The Lost Gospel of Mary: The Mother of Jesus in Three Ancient Texts
© 2012 Frederica Mathewes-Green
We are presently in the season of Advent, an ideal time to take a look at a question of mine: how do the Orthodox approach Mary? I know she’s held in some regard in the Orthodox traditions, because I’ve heard an exquisitely beautiful canon devoted to her. Frederica Mathews-Greene has been my guide to the Orthodox before, so I began this with great interest and was not disappointed. It is not a full book on Mary; instead, it introduces three ‘texts’ — a Gospel of Mary, a 3rd century prayer, and a similarly ancient hymn — that indicate that Marian devotion is not a not western Catholic novelty, but rather part of the early Christian experience which later became exaggerated or ignored altogether by later traditions. Mathewes-Green joins these materials together with historical and theological commentary, after a clarifying introduction which reveals this Gospel was not “lost”, but simply unknown to the western church.
The Gospel of Mary has the most substance, so I’ll render a quick precis: Mary is born after her aging parents, remorseful about their lack of progeny, pledge any child born to God’s service. Mary is born and enters the service of the Temple at age three, working there until she nears puberty at which point the priests are commanded by God to summon the area’s widowers to the temple. Joseph is among that number, and is barked by a dove to be her husband. Although he has second thoughts when she confesses that’s she’s pregnant, a dream of God assures him that all is well, and he stands by her when the community tries them for sin. They survive the trial, and enroute to Bethlehem for the tax business, Mary gives birth in a cave. Jesus is then hidden in an ox manger from King Herod, who was warned that the king of the Jews had just been born. His cousin John the Baptist is hidden in a mountain, while John’s father is murdered for refusing to say anything.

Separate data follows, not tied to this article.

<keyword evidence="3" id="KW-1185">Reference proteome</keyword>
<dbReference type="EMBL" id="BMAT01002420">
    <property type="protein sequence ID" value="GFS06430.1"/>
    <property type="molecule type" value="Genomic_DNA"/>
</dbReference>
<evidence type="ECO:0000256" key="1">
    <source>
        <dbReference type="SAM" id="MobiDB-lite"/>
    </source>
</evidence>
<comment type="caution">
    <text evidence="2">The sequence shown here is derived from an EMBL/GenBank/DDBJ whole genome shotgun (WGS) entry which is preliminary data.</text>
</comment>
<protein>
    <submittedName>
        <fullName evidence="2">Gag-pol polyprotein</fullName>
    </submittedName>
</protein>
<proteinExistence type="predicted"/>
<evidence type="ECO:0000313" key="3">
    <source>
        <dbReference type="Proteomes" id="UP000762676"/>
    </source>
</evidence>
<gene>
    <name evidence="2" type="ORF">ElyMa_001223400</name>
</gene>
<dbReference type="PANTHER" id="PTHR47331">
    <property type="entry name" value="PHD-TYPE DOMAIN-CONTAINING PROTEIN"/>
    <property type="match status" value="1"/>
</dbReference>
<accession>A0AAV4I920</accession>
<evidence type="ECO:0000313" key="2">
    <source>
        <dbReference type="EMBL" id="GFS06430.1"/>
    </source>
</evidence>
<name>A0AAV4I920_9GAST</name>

There are several parallels in the Gospel of Mary to other stories Christians would be familiar with; a midwife not believing Mary’s virginity until she’d personally tested it with her hands recalls Thomas’ doubt in the Resurrection stories, and Frederica points out that a shrouded baby in a cave carries far more meaning when the reader looks ahead to see that same body, again shrouded, again in a cave some thirty-three years later. As much as I value learning how old Mary’s place among Christian devotion is — regarding her with protective affection, then as an elder sister — I also enjoyed Mathews-Green’s commentary in general.
I was thinking of accompanying this with Brad Pitre’s Jesus and the Jewish Roots of Mary, but at the moment I’m more focused on Brothers Karamazov. Perhaps next year..